Weight loss effective for sleep-disordered breathing in obese adolescents
Weight loss is a viable treatment for sleep-disordered breathing (SDB) in obese adolescents, a recent study has found. However, more severe SDB and respiratory allergies at baseline increase the risk of residual SDB even after weight loss.
Following weight loss treatment and a 32-percent mean decrease in body mass index (BMI) z score, only 16 of the 79 participants with baseline SDB showed residual sleep apnoea. The resulting treatment success rate was 80 percent.
Baseline allergies were significantly more common in those with vs without residual SDB (42.9 percent vs 14.0 percent; p=0.03). In addition, median oxygen desaturation index values were significantly lower in those whose breathing patterns during sleep had normalized (5.52 vs 2.90 events/hour; p=0.002), indicating a less severe condition at baseline.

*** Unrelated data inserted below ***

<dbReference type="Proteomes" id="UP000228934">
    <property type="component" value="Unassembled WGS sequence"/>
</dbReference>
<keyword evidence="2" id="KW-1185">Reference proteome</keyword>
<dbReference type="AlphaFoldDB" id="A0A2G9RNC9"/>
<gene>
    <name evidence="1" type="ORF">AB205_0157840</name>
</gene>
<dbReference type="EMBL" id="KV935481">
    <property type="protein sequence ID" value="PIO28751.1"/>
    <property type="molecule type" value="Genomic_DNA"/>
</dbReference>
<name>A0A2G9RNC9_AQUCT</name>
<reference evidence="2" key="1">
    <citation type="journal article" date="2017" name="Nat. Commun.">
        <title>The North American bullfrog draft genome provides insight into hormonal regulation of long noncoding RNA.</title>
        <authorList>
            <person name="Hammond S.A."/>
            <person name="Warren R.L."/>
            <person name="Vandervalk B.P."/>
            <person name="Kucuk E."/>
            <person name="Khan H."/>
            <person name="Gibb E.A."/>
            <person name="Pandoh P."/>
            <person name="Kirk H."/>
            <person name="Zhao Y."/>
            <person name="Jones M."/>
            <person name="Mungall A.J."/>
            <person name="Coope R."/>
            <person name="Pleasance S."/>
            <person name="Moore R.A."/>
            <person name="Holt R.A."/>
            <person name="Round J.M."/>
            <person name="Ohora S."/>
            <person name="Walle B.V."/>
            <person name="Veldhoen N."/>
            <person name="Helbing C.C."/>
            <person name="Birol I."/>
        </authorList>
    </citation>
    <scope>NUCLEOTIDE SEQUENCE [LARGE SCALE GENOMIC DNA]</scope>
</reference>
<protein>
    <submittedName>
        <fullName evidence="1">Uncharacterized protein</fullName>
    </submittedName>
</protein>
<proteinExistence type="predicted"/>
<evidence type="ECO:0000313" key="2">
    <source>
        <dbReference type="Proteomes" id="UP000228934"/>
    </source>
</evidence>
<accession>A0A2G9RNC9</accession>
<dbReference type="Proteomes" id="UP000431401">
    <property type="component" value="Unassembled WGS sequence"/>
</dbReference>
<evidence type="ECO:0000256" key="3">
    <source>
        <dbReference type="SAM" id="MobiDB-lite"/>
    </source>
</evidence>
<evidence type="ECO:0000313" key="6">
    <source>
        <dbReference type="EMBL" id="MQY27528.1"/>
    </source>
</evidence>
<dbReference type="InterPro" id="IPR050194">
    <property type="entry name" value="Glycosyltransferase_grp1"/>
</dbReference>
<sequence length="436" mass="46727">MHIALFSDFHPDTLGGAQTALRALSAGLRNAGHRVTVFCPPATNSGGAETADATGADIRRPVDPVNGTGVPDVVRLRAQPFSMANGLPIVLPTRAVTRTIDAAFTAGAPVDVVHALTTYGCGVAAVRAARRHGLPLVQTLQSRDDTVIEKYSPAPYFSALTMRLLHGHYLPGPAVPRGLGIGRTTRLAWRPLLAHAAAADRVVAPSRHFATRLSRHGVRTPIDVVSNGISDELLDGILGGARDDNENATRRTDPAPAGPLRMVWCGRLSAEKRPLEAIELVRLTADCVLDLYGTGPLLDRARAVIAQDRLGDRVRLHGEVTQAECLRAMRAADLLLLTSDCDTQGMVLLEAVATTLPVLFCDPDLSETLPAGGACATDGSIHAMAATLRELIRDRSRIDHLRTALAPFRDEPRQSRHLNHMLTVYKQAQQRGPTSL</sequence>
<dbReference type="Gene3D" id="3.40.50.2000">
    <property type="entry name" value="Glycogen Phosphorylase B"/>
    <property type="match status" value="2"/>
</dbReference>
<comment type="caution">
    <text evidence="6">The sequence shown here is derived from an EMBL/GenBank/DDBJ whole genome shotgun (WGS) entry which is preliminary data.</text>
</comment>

Other measures of disease severity, such as the apnoea-hypopnoea index (3.78 vs 2.56 events/hour; p=0.05), mean oxygen saturation (SaO2; 95 percent vs 97 percent; p=0.009) and SaO2 nadir (84 percent vs 89 percent; p=0.002) were significantly worse in those who had residual SDB.
“Our results show that weight loss is a better first-line alternative for treating SDB in an obese adolescent patient,” said researchers, however noting that future studies on the role of airway inflammation on residual sleep apnoea may result in potential pharmacologic treatment options in combination with conventional weight loss.
The study included 339 obese adolescent patients (median age 15.4 years; 35 percent male; mean baseline BMI z score, 2.75±0.42). The weight loss program included moderate dietary restrictions, psychological support, medical supervision and increased physical activity.